Health Department Springs into Action as Mumps Outbreak Reported in New Jersey


On Tuesday, the Department of Health in New Jersey announced efforts to contain a recent outbreak of mumps that rapidly affected members of a single family. While the agency provided limited details, health officials indicated that the highly contagious disease had infected eight individuals within a “family cluster” in Hunterdon County. Officials suggested that the initial infection might be linked to recent international travel.

“These viruses are incredibly contagious, so if you suspect you may have measles, mumps, or rubella, it is important to call ahead before visiting any health care provider or facility so they can take special precautions,” acting Health Commissioner Dr. Kaitlan Baston said in a statement.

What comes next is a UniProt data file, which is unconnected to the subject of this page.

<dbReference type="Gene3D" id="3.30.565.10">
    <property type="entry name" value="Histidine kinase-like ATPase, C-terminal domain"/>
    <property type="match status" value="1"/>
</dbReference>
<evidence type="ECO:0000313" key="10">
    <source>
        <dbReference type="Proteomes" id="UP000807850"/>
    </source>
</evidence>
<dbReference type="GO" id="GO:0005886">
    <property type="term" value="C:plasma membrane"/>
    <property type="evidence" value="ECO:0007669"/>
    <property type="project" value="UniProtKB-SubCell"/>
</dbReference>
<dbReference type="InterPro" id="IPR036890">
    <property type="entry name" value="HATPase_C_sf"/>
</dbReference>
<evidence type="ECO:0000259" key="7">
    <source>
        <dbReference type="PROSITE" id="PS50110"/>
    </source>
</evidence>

Mumps outbreaks are infrequent but not unprecedented. According to data from the Centers for Disease Control, there were only 436 reported cases in the United States last year. However, there have been instances, such as in 2016 and 2017, when the number of cases exceeded 6,000 each year. In 2019, Bergen County Jail experienced a mumps outbreak among its inmates, necessitating a quarantine.

Mumps is characterized by swollen cheeks and jaw, accompanied by symptoms like fever, headache, and fatigue. While most individuals recover within two weeks, the illness can lead to severe complications. It is advisable for children to receive two doses of the measles, mumps, and rubella (MMR) vaccine, administered at ages 12 to 15 months and again at 4 to 6 years.

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